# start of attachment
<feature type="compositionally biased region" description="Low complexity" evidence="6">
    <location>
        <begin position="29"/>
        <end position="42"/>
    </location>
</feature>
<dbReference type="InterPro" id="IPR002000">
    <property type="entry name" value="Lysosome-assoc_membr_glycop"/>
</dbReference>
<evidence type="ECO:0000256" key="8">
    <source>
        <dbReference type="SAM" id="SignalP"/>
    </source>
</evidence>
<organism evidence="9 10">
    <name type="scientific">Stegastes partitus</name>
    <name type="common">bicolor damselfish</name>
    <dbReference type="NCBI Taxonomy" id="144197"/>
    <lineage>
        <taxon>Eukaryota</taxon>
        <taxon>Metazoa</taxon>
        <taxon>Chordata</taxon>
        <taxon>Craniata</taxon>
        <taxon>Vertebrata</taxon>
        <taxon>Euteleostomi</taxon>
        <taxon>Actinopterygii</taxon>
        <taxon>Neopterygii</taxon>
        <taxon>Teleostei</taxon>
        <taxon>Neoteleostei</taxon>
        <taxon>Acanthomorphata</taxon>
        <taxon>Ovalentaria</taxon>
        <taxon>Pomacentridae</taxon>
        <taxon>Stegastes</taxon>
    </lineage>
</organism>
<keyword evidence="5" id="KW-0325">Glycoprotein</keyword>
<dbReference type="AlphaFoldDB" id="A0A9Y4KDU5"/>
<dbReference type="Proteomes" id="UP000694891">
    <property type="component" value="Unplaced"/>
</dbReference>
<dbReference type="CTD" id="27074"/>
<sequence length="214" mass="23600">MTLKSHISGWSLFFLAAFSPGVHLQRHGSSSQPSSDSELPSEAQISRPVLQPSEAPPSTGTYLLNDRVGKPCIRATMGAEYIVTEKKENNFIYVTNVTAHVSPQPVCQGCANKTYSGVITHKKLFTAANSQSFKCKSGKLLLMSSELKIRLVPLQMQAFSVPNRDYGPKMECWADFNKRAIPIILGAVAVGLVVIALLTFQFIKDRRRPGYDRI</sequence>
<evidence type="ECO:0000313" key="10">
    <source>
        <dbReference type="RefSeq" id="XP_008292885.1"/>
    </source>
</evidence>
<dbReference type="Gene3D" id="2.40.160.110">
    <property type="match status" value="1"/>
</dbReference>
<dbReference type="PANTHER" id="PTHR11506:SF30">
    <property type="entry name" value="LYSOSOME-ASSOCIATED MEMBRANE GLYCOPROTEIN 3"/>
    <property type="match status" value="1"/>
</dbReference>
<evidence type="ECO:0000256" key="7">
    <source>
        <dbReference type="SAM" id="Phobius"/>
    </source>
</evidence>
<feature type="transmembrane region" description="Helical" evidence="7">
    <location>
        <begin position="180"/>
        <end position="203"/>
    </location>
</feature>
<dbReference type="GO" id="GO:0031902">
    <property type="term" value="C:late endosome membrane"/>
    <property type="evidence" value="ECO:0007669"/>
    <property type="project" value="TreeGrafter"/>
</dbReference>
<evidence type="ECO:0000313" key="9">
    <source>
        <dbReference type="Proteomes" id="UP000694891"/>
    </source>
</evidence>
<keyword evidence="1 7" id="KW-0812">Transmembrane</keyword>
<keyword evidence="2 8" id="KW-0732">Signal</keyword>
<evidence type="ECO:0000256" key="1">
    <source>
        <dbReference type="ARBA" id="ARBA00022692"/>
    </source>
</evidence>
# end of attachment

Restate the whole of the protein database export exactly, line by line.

<feature type="compositionally biased region" description="Low complexity" evidence="6">
    <location>
        <begin position="29"/>
        <end position="42"/>
    </location>
</feature>
<dbReference type="InterPro" id="IPR002000">
    <property type="entry name" value="Lysosome-assoc_membr_glycop"/>
</dbReference>
<evidence type="ECO:0000256" key="8">
    <source>
        <dbReference type="SAM" id="SignalP"/>
    </source>
</evidence>
<organism evidence="9 10">
    <name type="scientific">Stegastes partitus</name>
    <name type="common">bicolor damselfish</name>
    <dbReference type="NCBI Taxonomy" id="144197"/>
    <lineage>
        <taxon>Eukaryota</taxon>
        <taxon>Metazoa</taxon>
        <taxon>Chordata</taxon>
        <taxon>Craniata</taxon>
        <taxon>Vertebrata</taxon>
        <taxon>Euteleostomi</taxon>
        <taxon>Actinopterygii</taxon>
        <taxon>Neopterygii</taxon>
        <taxon>Teleostei</taxon>
        <taxon>Neoteleostei</taxon>
        <taxon>Acanthomorphata</taxon>
        <taxon>Ovalentaria</taxon>
        <taxon>Pomacentridae</taxon>
        <taxon>Stegastes</taxon>
    </lineage>
</organism>
<keyword evidence="5" id="KW-0325">Glycoprotein</keyword>
<dbReference type="AlphaFoldDB" id="A0A9Y4KDU5"/>
<dbReference type="Proteomes" id="UP000694891">
    <property type="component" value="Unplaced"/>
</dbReference>
<dbReference type="CTD" id="27074"/>
<sequence length="214" mass="23600">MTLKSHISGWSLFFLAAFSPGVHLQRHGSSSQPSSDSELPSEAQISRPVLQPSEAPPSTGTYLLNDRVGKPCIRATMGAEYIVTEKKENNFIYVTNVTAHVSPQPVCQGCANKTYSGVITHKKLFTAANSQSFKCKSGKLLLMSSELKIRLVPLQMQAFSVPNRDYGPKMECWADFNKRAIPIILGAVAVGLVVIALLTFQFIKDRRRPGYDRI</sequence>
<evidence type="ECO:0000313" key="10">
    <source>
        <dbReference type="RefSeq" id="XP_008292885.1"/>
    </source>
</evidence>
<dbReference type="Gene3D" id="2.40.160.110">
    <property type="match status" value="1"/>
</dbReference>
<dbReference type="PANTHER" id="PTHR11506:SF30">
    <property type="entry name" value="LYSOSOME-ASSOCIATED MEMBRANE GLYCOPROTEIN 3"/>
    <property type="match status" value="1"/>
</dbReference>
<evidence type="ECO:0000256" key="7">
    <source>
        <dbReference type="SAM" id="Phobius"/>
    </source>
</evidence>
<feature type="transmembrane region" description="Helical" evidence="7">
    <location>
        <begin position="180"/>
        <end position="203"/>
    </location>
</feature>
<dbReference type="GO" id="GO:0031902">
    <property type="term" value="C:late endosome membrane"/>
    <property type="evidence" value="ECO:0007669"/>
    <property type="project" value="TreeGrafter"/>
</dbReference>
<evidence type="ECO:0000313" key="9">
    <source>
        <dbReference type="Proteomes" id="UP000694891"/>
    </source>
</evidence>
<keyword evidence="1 7" id="KW-0812">Transmembrane</keyword>
<keyword evidence="2 8" id="KW-0732">Signal</keyword>
<evidence type="ECO:0000256" key="1">
    <source>
        <dbReference type="ARBA" id="ARBA00022692"/>
    </source>
</evidence>